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Income Tax

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The Idaho Supreme Court recently affirmed a District Court’s judgment that the gain from the sale of a 78.54% membership interest in a limited liability company did not constitute “business income” under Idaho Code section 63-3027.  In Noell Indus. Inc. v. Idaho State Tax Comm’n, Docket No. 46941 (Idaho 2020), the court determined that “this type of gain does not meet the definition of ‘business income’ under either the transactional test or functional test (including the unitary business test),” and was therefore not apportionable income.

On the heels of its loss in Matter of TransCanada Facility USA, Inc. DTA NO. 827332, on May 14, the New York State Department of Taxation and Finance proposed draft regulations addressing the Article 9-A Franchise Tax treatment of Qualified New York Manufacturers (“QNYMs”).[1] These draft regulations, which are not currently in effect but which do shed light on the Department’s current thinking, amplify a position that the Department has taken in prior informal guidance and on audit regarding contract manufacturing arrangements and the scope of activities that constitute “manufacturing” that is not in the statute. The position that a taxpayer that engages in contract manufacturing cannot qualify as a QNYM is contrary to prior New York authorities addressing “manufacturing” in the investment tax credit context and contrary to judicial authorities defining “manufacturing” under relevant federal tax law. In addition, the draft regulations set out a new position—again, one not found in the statute—that “digital manufacturing” is not manufacturing, and that only manufacturing that results in the production of “tangible” goods will qualify for QNYM treatment.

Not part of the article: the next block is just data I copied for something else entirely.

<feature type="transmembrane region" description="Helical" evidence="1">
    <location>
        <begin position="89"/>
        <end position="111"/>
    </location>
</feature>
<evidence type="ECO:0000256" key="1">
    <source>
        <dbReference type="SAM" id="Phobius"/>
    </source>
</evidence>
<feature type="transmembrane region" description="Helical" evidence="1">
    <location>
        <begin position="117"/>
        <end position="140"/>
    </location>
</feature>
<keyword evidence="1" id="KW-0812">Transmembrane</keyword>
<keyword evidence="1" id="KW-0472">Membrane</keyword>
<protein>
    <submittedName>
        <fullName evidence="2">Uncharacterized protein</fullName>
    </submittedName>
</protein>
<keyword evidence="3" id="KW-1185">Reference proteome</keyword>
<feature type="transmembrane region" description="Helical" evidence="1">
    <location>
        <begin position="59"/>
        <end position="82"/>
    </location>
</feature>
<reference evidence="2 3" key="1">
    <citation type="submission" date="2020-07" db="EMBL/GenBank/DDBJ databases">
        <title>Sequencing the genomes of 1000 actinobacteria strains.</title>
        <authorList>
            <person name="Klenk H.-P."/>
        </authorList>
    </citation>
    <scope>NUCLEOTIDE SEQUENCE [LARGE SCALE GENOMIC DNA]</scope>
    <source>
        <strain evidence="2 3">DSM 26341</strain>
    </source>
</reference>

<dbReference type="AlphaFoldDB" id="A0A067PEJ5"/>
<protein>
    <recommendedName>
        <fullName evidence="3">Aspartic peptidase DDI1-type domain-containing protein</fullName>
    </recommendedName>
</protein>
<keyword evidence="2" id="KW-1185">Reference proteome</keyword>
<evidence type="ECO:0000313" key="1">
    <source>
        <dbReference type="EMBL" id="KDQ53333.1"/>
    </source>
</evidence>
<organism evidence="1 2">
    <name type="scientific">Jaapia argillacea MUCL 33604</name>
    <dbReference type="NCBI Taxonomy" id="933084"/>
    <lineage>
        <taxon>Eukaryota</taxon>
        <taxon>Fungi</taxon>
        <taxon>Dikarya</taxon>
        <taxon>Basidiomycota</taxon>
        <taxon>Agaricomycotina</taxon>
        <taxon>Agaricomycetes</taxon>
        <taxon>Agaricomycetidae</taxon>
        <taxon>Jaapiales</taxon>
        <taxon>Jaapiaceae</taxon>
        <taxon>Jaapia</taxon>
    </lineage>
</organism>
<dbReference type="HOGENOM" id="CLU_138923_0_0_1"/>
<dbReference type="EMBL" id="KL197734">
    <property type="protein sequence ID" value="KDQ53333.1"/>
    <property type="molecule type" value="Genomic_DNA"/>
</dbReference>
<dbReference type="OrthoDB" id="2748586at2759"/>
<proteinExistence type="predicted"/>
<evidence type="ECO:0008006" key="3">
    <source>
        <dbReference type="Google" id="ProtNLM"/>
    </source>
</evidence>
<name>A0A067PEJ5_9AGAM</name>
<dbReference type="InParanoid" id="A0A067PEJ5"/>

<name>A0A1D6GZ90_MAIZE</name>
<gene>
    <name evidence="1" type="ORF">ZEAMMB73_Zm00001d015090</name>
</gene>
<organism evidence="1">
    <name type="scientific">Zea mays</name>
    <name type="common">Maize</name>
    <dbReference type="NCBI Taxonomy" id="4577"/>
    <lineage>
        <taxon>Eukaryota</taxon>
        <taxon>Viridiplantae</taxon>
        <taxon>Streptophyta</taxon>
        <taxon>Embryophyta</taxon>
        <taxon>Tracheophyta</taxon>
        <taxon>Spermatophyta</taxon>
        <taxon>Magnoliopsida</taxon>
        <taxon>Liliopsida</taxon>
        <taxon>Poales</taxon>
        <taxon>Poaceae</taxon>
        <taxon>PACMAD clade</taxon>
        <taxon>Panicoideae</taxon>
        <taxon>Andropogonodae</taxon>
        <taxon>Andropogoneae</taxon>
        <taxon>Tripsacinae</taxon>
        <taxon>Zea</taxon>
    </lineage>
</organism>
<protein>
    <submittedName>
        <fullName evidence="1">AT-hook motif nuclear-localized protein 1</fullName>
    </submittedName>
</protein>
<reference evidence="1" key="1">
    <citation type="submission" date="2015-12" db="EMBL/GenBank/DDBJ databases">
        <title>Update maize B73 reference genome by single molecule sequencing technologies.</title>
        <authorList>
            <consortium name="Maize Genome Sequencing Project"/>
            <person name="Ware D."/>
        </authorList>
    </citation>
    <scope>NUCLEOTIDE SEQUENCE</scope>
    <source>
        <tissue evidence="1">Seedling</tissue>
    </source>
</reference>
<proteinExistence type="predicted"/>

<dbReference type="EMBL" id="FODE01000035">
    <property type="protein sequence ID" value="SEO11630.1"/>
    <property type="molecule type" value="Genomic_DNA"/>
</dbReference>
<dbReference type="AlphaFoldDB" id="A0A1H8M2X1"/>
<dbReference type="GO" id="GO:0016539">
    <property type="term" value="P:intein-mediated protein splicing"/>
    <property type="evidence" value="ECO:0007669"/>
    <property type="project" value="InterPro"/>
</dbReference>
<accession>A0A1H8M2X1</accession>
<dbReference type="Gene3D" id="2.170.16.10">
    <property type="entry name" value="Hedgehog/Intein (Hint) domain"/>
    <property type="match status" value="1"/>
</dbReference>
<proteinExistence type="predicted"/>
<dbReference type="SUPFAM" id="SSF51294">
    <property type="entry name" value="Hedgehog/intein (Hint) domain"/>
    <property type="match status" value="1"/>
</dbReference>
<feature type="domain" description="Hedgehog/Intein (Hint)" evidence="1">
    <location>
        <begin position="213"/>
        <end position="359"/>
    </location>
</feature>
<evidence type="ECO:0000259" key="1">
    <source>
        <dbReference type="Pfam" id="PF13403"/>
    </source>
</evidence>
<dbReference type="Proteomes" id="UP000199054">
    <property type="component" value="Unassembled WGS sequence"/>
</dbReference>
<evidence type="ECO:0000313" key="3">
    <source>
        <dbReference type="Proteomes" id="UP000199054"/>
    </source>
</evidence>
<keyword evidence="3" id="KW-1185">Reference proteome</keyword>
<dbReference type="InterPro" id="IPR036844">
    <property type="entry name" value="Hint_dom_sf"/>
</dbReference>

The Texas Court of Appeals recently issued a decision that applied market-based sourcing for services, despite the state’s statute that requires the sourcing of receipts to the location where the service is performed.  In Hegar v. Sirius XM Radio Inc., No. 03-18-00573-CV (Tex. App. Austin, 2020), the court narrowly defined the scope of “performance” as the final act that gets the service to the customer, thereby ignoring all of the costs that went into the performance and production of the service up to that point.  Such an application produces a result that equates to market-based sourcing.

Numerous states have provided tax relief in response to the COVID-19 outbreak, often in the form of tax filing and payment deadline extensions.  At this time, 41 states and Washington, D.C. have provided a corporate income tax filing and/or payment deadline extension.  Most recently, Florida extended its May 1, 2020 corporate income tax deadlines to August 3, 2020 for filing and June 1, 2020 for payment.  Since the payment deadline is sooner than the filing deadline, the Florida Department of Revenue advised corporate taxpayers to submit payments based on their best estimate of the tax that would be due with the return.  Some states have also extended income tax deadlines for partnerships and other business entities and many states have extended individual income tax deadlines.